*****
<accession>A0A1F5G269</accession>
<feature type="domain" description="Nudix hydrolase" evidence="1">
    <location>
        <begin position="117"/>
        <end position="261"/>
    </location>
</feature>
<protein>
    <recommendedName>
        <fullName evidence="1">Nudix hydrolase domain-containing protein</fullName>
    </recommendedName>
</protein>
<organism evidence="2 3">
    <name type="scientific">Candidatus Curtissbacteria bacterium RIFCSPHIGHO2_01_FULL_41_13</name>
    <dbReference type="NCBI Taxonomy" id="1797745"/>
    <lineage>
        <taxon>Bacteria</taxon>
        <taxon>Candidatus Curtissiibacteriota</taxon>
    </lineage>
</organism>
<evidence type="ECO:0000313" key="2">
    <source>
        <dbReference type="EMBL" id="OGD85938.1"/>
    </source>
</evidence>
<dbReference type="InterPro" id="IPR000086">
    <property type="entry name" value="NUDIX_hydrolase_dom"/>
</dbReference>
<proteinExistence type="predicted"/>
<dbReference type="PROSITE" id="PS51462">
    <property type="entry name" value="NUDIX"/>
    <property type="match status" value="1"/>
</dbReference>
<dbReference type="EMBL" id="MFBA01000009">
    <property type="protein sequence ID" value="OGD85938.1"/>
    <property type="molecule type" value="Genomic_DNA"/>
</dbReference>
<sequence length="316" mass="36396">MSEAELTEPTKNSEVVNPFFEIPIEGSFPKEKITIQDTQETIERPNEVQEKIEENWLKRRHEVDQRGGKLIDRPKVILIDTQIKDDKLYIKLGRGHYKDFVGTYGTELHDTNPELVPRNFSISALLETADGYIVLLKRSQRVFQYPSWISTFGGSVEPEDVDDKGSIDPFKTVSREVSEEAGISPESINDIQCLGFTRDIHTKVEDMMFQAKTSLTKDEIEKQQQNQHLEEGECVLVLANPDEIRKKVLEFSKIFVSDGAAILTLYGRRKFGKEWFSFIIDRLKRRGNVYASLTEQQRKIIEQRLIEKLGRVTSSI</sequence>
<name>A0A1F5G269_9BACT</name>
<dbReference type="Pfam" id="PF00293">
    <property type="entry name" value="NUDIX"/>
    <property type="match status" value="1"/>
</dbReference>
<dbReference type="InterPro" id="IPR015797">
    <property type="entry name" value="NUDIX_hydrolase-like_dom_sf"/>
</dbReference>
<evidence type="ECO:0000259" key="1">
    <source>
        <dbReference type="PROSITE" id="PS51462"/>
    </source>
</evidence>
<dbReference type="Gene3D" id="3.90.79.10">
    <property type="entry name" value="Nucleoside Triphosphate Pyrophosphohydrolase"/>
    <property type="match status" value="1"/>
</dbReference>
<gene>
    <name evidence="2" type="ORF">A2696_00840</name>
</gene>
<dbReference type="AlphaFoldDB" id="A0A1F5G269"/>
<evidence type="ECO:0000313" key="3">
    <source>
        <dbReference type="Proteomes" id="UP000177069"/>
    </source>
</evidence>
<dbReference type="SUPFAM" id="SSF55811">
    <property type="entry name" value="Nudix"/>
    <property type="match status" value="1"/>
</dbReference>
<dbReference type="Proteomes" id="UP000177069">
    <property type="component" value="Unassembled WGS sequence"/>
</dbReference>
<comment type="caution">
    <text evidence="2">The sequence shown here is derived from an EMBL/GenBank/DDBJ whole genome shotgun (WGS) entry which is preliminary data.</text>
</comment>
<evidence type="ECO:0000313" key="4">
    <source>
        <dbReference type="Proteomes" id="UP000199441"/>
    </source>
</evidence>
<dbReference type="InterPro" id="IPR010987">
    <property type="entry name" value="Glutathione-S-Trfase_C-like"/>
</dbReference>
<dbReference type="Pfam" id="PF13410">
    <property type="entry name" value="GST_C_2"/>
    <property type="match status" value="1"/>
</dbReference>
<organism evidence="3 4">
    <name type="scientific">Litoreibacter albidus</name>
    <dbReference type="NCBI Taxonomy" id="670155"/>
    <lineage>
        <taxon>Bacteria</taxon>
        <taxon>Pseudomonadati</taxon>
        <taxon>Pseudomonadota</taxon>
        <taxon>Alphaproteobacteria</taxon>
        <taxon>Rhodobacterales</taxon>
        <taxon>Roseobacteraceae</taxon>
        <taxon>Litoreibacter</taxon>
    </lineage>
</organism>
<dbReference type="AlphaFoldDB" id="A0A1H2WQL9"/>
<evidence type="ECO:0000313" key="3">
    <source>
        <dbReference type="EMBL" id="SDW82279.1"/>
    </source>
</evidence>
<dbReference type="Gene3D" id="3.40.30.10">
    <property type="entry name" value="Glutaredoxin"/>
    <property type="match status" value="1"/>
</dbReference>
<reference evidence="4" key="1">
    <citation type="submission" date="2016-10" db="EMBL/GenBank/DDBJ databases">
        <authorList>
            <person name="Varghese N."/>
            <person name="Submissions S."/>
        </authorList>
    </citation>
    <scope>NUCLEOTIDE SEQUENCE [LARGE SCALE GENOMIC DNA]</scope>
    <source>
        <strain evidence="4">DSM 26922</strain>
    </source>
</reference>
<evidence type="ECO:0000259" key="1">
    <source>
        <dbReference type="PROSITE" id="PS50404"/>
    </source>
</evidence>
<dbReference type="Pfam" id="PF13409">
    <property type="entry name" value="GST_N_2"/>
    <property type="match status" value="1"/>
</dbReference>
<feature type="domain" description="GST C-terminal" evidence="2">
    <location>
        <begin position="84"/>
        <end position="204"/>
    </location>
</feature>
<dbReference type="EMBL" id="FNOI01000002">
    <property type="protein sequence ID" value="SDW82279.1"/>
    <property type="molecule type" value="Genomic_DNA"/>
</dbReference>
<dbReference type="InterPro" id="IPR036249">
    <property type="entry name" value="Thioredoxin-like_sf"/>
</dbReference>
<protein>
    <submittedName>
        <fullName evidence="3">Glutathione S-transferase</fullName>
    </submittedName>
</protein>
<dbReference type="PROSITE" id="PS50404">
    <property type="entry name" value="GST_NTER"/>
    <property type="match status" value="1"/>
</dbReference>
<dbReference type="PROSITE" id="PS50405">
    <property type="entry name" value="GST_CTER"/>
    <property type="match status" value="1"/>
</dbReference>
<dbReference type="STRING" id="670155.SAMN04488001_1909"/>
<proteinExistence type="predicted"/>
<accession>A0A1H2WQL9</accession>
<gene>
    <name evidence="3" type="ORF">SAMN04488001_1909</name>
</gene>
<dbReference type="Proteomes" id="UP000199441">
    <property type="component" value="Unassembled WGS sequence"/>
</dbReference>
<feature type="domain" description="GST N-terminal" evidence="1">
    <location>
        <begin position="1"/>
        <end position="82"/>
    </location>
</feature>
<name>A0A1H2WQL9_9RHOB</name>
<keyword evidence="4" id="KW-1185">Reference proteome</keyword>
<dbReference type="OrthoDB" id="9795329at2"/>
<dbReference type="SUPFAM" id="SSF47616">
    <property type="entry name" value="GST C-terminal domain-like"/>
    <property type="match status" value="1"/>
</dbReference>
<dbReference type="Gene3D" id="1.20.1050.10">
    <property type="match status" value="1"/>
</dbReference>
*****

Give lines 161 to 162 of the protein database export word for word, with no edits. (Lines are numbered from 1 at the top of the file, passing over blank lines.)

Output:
    <name evidence="3" type="ORF">SAMN04488001_1909</name>
</gene>